The assistance of a third party (the patient's mother, Sandy) is an essential element in this case, but it also complicates matters since Sandy's interests, concerns, and relationship with her daughter must be fully ascertained. Based on her reaction to Carla's latest behavior and the patient's previous history, it is possible that Sandy is experiencing a significant degree of "caregiver burnout."
Given the resources available in their town, Dr. Benson might consider taking the following steps.
First, he must secure permission to discuss Carla's case with other health care professionals. Next, he should call the nearest psychiatrist and, at the same time, ask his own staff to pursue transportation options with the local senior center, a church group, or another community resource. While he waits for the psychiatrist to return the call, Dr. Benson can investigate his clinical suspicions by reviewing diagnostic criteria, possible treatment options, and other information for patients with bipolar disorder.
Another concern is that Carla is at risk of "falling through the cracks" due to her financial and insurance situation. Her greatest difficulties revolve around affordable care and access to medications. If there is a "sliding scale" fee system at a local clinic or pharmacy, Dr. Benson can explore this option on Carla's behalf. As with primary care, the physician and his staff must gain the patient's trust, help her to anticipate side effects of any medications she is prescribed, and work through the challenges that each stage of treatment brings. Again, the clinical advantage lies with an experienced medical group that knows their patients and their community, as well as their medicine.
When the psychiatrist returns Dr. Benson's call, the 2 can fully discuss Carla's case, and the psychiatrist can suggest treatment. With Carla's consent, an evaluation with the psychiatrist should be scheduled for a time when she can be transported. In a situation like this, where setting up and keeping regular appointments is difficult, it may be appropriate for Dr. Benson to start Carla on a pharmacological regimen based on the advice of the psychiatrist even before her first psychiatric appointment. In addition to the psychotropic drugs, an example of a possible plan of care might include counseling at a local mental health center twice a week with periodic visits to the psychiatrist for overall symptom management. If the psychiatrist is willing to accept Carla's case, some of these follow-ups might require travel 100 miles to the city, and some might take place when the psychiatrist is supervising at the local mental health center. No matter what the doctors agree to, consent must be given either by Carla, if she is deemed competent, or her mother before any decisions are made.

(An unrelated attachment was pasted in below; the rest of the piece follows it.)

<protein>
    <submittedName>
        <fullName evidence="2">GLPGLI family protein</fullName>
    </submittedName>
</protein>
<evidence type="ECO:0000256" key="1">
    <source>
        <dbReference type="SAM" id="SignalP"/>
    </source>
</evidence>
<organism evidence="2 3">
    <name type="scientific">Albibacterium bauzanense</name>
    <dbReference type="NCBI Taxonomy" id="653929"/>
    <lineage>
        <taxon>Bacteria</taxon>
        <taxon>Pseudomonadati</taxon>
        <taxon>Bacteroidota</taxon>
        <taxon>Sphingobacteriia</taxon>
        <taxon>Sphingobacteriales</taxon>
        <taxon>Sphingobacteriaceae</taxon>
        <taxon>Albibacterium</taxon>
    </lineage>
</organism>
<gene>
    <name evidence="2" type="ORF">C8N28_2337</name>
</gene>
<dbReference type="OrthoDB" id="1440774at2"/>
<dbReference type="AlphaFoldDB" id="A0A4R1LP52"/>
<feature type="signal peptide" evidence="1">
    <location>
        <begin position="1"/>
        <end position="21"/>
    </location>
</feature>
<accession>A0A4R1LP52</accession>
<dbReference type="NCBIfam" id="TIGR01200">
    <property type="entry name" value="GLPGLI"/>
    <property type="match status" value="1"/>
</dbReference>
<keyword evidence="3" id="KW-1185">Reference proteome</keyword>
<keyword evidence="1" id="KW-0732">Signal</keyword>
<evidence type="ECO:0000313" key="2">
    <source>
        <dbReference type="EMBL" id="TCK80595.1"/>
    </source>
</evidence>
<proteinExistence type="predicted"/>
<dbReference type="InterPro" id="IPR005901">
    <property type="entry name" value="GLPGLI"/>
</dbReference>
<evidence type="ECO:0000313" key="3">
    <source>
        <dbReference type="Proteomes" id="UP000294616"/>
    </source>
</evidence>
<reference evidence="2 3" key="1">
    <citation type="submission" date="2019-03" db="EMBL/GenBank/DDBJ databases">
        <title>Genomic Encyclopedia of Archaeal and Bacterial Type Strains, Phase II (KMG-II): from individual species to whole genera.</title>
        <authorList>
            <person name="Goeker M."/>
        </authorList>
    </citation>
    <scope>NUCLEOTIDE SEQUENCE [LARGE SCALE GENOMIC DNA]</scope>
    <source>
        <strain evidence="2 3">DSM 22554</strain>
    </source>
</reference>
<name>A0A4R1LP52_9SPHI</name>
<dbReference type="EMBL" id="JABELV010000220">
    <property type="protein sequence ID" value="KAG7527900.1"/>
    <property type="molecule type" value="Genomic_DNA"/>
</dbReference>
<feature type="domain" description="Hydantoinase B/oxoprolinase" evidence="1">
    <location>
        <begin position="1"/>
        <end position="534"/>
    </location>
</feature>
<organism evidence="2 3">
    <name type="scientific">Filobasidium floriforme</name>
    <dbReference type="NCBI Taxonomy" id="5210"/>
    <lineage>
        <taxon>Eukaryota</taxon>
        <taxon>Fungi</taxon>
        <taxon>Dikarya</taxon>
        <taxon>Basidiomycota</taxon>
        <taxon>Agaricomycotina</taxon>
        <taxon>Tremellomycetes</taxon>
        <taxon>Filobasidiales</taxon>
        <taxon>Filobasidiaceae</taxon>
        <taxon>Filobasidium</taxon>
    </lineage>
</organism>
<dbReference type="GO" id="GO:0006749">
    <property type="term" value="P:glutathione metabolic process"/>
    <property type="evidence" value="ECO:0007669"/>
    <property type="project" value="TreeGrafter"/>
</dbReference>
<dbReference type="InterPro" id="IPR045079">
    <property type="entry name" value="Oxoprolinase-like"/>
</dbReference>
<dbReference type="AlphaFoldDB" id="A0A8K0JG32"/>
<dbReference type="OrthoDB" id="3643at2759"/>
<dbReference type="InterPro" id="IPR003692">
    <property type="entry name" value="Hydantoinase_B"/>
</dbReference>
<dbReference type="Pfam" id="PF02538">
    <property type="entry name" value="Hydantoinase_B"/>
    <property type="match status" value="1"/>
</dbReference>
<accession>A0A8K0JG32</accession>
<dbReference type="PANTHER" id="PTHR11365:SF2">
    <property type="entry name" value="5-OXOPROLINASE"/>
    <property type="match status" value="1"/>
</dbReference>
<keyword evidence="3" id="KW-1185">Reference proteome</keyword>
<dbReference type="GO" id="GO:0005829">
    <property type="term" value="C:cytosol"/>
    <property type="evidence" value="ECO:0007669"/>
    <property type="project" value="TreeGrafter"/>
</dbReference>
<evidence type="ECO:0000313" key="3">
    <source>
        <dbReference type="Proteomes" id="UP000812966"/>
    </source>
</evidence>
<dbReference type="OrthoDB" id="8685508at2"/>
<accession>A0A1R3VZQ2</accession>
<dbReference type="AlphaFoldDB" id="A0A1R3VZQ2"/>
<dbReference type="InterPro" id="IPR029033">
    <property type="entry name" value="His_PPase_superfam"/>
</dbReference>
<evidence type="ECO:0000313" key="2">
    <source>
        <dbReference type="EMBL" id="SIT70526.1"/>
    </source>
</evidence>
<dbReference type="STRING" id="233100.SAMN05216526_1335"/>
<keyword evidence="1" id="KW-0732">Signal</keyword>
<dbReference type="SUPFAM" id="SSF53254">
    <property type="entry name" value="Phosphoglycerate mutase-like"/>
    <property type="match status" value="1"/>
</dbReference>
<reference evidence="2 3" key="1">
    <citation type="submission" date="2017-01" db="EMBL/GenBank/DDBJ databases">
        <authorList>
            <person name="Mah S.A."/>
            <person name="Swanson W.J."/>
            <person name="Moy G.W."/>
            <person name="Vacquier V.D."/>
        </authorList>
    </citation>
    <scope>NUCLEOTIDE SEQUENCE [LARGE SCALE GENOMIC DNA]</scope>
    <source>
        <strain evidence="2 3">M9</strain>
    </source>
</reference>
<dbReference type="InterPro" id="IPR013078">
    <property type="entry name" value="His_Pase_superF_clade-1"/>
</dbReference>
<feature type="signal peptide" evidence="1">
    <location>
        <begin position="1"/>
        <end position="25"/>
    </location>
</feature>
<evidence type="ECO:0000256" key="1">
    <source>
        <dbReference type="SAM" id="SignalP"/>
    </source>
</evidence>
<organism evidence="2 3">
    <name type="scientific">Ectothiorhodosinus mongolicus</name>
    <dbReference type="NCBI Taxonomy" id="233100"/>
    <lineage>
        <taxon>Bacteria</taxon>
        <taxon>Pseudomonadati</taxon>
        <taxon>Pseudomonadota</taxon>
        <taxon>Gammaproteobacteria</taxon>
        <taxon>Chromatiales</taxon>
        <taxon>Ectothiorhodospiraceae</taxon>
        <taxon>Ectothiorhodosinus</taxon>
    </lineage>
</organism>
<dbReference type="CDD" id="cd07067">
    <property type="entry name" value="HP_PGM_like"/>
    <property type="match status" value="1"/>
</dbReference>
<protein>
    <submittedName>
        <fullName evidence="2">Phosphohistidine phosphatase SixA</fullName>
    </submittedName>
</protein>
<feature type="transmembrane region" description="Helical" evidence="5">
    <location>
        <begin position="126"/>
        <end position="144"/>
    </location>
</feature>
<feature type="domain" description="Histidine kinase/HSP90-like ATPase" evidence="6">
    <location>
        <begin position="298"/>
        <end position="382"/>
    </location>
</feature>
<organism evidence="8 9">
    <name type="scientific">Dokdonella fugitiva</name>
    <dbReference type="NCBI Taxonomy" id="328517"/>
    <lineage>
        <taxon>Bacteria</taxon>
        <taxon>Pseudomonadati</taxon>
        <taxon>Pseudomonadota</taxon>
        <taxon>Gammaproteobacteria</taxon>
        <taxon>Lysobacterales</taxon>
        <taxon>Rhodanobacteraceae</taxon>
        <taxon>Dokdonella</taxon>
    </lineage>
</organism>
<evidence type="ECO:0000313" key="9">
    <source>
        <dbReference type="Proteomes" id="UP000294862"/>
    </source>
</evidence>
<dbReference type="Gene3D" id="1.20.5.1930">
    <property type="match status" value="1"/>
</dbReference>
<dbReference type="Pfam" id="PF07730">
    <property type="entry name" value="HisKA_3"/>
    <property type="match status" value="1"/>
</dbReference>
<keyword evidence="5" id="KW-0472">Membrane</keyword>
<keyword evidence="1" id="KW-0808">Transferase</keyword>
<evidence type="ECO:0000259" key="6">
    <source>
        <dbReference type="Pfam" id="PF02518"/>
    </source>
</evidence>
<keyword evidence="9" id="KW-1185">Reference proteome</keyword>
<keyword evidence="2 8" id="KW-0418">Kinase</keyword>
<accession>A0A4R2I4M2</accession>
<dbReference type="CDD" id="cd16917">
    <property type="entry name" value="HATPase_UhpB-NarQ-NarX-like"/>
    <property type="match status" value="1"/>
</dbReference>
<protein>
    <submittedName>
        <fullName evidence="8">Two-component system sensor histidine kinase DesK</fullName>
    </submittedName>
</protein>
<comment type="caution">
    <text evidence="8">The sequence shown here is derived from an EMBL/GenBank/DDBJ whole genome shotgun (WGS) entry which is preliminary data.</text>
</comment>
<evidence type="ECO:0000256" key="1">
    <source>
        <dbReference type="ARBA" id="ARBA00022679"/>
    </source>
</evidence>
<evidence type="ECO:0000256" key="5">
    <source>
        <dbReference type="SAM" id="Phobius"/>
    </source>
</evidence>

It is possible that an easier care plan might be available for Carla and Dr. Benson. Integrated care clinics—the latest trend in rural mental health care—have mental health specialists on-site, either on a part- or full-time basis. Besides effectively merging mental health into overall health, this arrangement helps remove the stigma of going from a small town to an urban mental health facility for care. Two competing primary care offices in Moose Lake, Minnesota, for example, have even employed a psychiatrist to assist with care.
It is not uncommon for rural physicians to provide care outside of their specialties, though it must be acknowledged that patient care might be compromised by the rural physician's lack of specific training. This absence can involve either lack of depth (primary care) or lack of breadth (specialists), hence, a physician's recognizing his or her own limitations is a key aspect of quality care. Fortunately for Carla, behavioral issues are a common part of primary care training, although, as this case illustrates, care for mental illness can quickly exceed the scope of most physicians.
According to rural health researcher Jack Gellar at the University of North Dakota, the "safety net" for mental health patients in rural areas is primary care. With each patient and each passing day, rural primary care physicians extend their abilities to care for more complex patients.